Thirty years ago this month the world watched as Israel’s Prime Minister Yitzhak Rabin and the Palestinian Liberation Organization’s Yasser Arafat joined US President Clinton on the White House lawn to sign what became known as the Oslo Accord. Nowhere was that being more closely watched than at the Canadian Coast Guard College, where wary naval, coast guard and other maritime professionals from Israel, the PLO and a number of neighbouring Arab countries were meeting for the first time.
A Canadian Link
The Middle East Peace Process, launched in Madrid in 1991, followed two tracks. The first was direct bilateral negotiations between Israel and its Arab neighbours, including the Palestinians. The second addressed multilateral issues, engaging some forty regional and non-regional participants in five working groups, one of which addressed “Arms Control and Regional Security”. Early in 1993, the ACRS Working Group asked Canada to take the lead on maritime confidence-building measures, based on its naval and coast guard expertise, active role in ACRS, and long history of peacekeeping in the region (as well as capacity-building for the Palestinian Coastal Police). It would focus on two issues. One, led by the Canadian Coast Guard, was Search and Rescue; a clearly humanitarian and non-political obligation on all states. The other, led by the Navy (in those days called “Maritime Command”), was confidence-building between navies. As Senior Staff Officer Doctrine at naval headquarters I was desk officer for an agreement with Russia for preventing unwanted and unintended incidents at sea, so this was my bailiwick. Besides, on a personal level, a tour with the European Community Monitoring Mission during the war in Yugoslavia had spurred a deep interest in conflict resolution.
It was fortunate that our first gathering began on the same day as the Washington event. Most of these former enemies had never actually met anyone from the other side, so the Canadian diplomatic hosts were anxious to set the right tone. There would be no formalities and we would all wear casual civilian dress. When time for the broadcast approached, we broke from our initial working sessions to gather in front of a large television in the instructors’ lounge. Arabs, Israelis, Canadians and extra-regional supporters of the process all held our breath. Many doubted that Rabin would shake the hand of a terrorist. But he did, and there was a collective cheer and applause all round.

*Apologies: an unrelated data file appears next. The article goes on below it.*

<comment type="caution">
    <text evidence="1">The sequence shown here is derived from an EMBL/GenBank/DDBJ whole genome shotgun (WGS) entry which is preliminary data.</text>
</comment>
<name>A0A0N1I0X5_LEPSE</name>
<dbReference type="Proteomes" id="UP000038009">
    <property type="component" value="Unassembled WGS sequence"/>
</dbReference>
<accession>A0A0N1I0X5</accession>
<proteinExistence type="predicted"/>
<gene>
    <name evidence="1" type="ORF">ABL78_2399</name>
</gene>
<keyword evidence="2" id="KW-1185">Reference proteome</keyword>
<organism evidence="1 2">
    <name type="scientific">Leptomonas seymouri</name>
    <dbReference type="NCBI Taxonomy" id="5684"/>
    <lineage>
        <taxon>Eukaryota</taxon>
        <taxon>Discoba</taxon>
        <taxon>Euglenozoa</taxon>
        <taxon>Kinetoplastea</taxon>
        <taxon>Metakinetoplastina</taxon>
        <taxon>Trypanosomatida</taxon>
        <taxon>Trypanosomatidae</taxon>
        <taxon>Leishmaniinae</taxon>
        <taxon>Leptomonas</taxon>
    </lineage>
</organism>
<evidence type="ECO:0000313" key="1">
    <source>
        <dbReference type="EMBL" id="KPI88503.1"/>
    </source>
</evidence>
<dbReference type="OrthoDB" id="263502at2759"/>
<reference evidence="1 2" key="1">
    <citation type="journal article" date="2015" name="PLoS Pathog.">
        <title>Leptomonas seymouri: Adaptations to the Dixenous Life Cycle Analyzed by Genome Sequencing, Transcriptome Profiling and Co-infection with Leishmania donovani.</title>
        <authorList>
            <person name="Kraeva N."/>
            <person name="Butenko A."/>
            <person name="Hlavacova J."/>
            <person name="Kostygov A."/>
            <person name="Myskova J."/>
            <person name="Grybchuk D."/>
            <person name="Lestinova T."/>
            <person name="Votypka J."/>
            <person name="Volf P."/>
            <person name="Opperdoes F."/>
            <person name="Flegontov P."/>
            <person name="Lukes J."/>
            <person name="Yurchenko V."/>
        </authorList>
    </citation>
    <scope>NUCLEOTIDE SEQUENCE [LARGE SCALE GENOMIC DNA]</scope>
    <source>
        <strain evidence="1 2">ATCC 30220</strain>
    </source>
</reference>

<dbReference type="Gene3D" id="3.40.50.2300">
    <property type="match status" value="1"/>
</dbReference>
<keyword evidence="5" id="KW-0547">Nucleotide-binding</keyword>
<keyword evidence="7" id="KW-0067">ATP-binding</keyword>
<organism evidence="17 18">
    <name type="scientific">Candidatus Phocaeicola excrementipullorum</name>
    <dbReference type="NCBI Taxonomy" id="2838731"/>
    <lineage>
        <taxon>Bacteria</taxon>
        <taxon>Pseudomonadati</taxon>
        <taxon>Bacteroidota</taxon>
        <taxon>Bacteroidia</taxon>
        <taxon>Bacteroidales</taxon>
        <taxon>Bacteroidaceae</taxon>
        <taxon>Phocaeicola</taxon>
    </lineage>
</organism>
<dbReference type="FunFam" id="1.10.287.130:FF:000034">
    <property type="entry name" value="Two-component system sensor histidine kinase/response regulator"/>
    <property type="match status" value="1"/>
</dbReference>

That evening the mood remained up-beat as we travelled by bus for dinner at the restored 18th Century fortress of Louisbourg. Near the end of the meal, musicians in period costume joined us to share traditional French folk songs. To enhance the spirit of togetherness I requested the well-known “Chevalier de la Table Ronde” because it has an easy sing-along chorus. They didn’t know it, so I stood up and sang a couple of verses, with everyone joining in the chorus of “oui, oui, oui” and “non, non, non”. Claps and cheers. Then someone suggested that the Americans show Canadians how it’s done, but they declined politely, whether out of dignity or shyness I don’t know. So I offered to help them out with a verse of “Good Ol’ Mountain Dew”. That prompted an ebullient Russian diplomat to his feet. “Ha!” he announced with a thump of the chest. “Americans cannot sing, but I am Russian and we sing! And with that he launched into a rousing rendition of something called “There Lived a Captain Brave”. More claps and cheers. Catching the spirit, the Chinese attaché and a few others from non-Middle East nations volunteered national favourites. And then, sensing we were on a roll, a certain Canadian naval officer who will remain unnamed raised some worried diplomatic eyebrows by challenging folk from the region: “So, do Arabs sing?” A burly, outgoing Coast Guard officer from Bahrain was up like a shot. “Of course – I’m Arab and I will sing”. After sharing a Bahraini tune he challenged his Arab colleagues to match him, and they entered into the spirit. And finally, of course, we called out the Israelis: “Come on, you can’t hide in the corner. Up you get!”, and they led a rousing chorus of “Hava Nagila”. That’s Hebrew for “Let us rejoice”, which couldn’t have been a more fitting climax to a memorable day.
All this may sound very trivial, but it served a very practical function. Lifetime enemies who had arrived with varying degrees of suspicion and uncertainty, joined in singing together from Day One. For the next three years, one of the first questions whenever we got together was “When is the sing-song?” We even produced a “Middle East Peace Process Songbook”, although sadly I can’t find a copy now. In my experience before and since, once you get sailors into the same room to solve a problem, they are just fellow sailors and a lot of politics drop aside. But that’s a subject for future stories.
A year later there was a brief flutter of excitement at Canada’s naval headquarters when a fax arrived from the Russian Foreign Ministry addressed, not through the formal official channels, but to me personally. It was from the Senior Counsellor who had sung “Captain Brave” at Louisbourg. Aside from nice words about a recently concluded event, he included Russian lyrics for the English folk song “My Bonnie Lies Over the Ocean”, asking me to check that the translation was okay.
It took a bit of explaining to satisfy our security people that I didn’t actually speak Russian, had no regular contacts with either the Russian Foreign Ministry or Embassy, and that certain pesky Russian diplomats had a wicked sense of humour. As did my Admiral, who never did let me live it down.
Feature image of the handshake – Wikimedia Commons
Canadian Coast Guard College – CCG College
Louisbourg – Paul McKinnon/shutterstock, via thecrazytourist.com